KYLE FELDMAN ’05 is a full-time brewer at Rooftop Brewing Company near the SPU campus. The former head brewer at Barley’s Brewing Company in Columbus, Ohio, Kyle brought an expertise in cask- and barrel-aging with him in his return to Seattle, where he grew up just blocks from the brewery. “He is the perfect fit for Rooftop,” says brewery owner Craig Christian. “He’s an amazing and meticulous brewer — a real craftsman.” Kyle’s wife, SARAH WARE FELDMAN ’06, who holds an MFA in acting from Ohio State University, trained with The Royal Shakespeare Company and this summer acted in the first English-translated production of Ballarini in London. Both Kyle and Sarah were theatre majors at SPU. They live in Seattle.
BRAD KULP ’08 has a passion for kids and believes that with the right outlook, they can make the world a better place for generations to come. That’s why he’s an account executive with The NED Show.
NED, which stands for “Never give up, Encourage others, Do your best,” is a positive behavior and motivational school assembly program popular throughout North America, the United Kingdom, Australia, and New Zealand. The show has performed at the White House 11 times, and in 2015, almost 2.5 million children will attend a NED Show assembly. Through comedy, yo-yo tricks, and storytelling, NED performers teach the importance of goal-setting, making good choices, and giving teachers respectful attention.
“I believe that having the right attitude about school and being conscientious about the way we treat others can go a long way in developing a generation of kids who will leave the world a better place than they found it,” says Brad, who prefers to “leave the performing to the talented people.” He spends his days communicating with elementary schools in all 50 states, Canada, and beyond, selling them on the virtues of The NED Show.
Just as he was once immersed in the SPU vision of “engaging the culture, changing the world,” Brad says that NED also reinforces the fact that every person possesses unique talents with the ability to make a positive impact on the world. “We want them to become champions in both school and life.”
Brad was a business administration major and is married to SPU nursing graduate AMY ZURCHER KULP ’07. They have two children and live in Lake Stevens, Washington.CLINT KELLY
NANCY NORDENSON, MFA ’07, has published her second book, Finding Livelihood: A Progress of Work and Leisure (Kalos Press, 2015). A chapter in the book has been named a “notable” essay in Best American Essays 2015. Three other chapters previously earned “notable” designations in Best American Essays and Best Spiritual Essays. She lives in Minneapolis, Minnesota.
DARLENE JAMES, MED ’08, is a high school social studies teacher and recipient of the James Madison Fellowship. A total of 51 fellowships were offered for 2015 by the James Madison Memorial Fellowship Foundation in Alexandria, Virginia. Named in honor of the fourth president of the United States, the fellowship will fund up to $24,000 of Darlene’s further course study toward her second master’s degree. The study must include a concentration of courses on the history and principles of the U.S. Constitution. The Herriman (Utah) high school teacher competed for a fellowship with applicants from each of the 50 states, the District of Columbia, Puerto Rico, and U.S. island and trust territories. The foundation was established by an act of Congress in 1986. Darlene lives in Herriman.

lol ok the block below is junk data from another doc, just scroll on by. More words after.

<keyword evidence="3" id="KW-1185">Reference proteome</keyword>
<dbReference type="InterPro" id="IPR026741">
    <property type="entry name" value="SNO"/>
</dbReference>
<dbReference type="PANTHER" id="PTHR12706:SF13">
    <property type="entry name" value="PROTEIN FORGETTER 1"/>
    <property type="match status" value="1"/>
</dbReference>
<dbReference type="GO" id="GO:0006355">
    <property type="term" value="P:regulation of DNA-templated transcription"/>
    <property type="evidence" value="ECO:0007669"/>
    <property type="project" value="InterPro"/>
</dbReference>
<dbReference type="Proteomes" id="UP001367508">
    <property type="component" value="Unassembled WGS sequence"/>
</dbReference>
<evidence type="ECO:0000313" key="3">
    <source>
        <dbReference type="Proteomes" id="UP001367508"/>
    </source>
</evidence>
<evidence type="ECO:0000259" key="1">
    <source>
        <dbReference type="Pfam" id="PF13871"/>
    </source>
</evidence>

LIVIU BIRD ’12, a former Falcon goalkeeper and no stranger to SPU’s Dean’s List, is a soccer analyst, freelance contributor to NBS Sports and The New York Times, and one of the main soccer writers for Sports Illustrated. He learned the game in the streets of his native Romania and later played semiprofessionally. Liviu coached at the youth and collegiate levels. This summer he married JENNIFER UHER BIRD ’11, a 2015 graduate of the University of Washington doctoral program in physical therapy. She works at The Doctor’s Clinic in Silverdale, Washington. The Birds live in Seattle.
CHRIS HOKE, MFA ’13, is a Skagit County jail chaplain exploring the appropriation of monastic practices inside America’s penal system. He works with gangs and violent offenders in Washington state’s Skagit Valley. Through his work with the organization Tierra Nueva, directed by BOB EKBLAD ’82 and GRACIE JOHNSON EKBLAD ’82, he cofounded Underground Coffee, a coffee roasting business that employs men coming out of prison and addiction. His work has been featured on NPR and in Christian Century. His book, Wanted: A Spiritual Pursuit Through Jail, Among Outlaws, and Across Borders (HarperOne, 2015), has been called a “liberating, transformative chronicle” by Kirkus Reviews. Chris lives in Mount Vernon, Washington.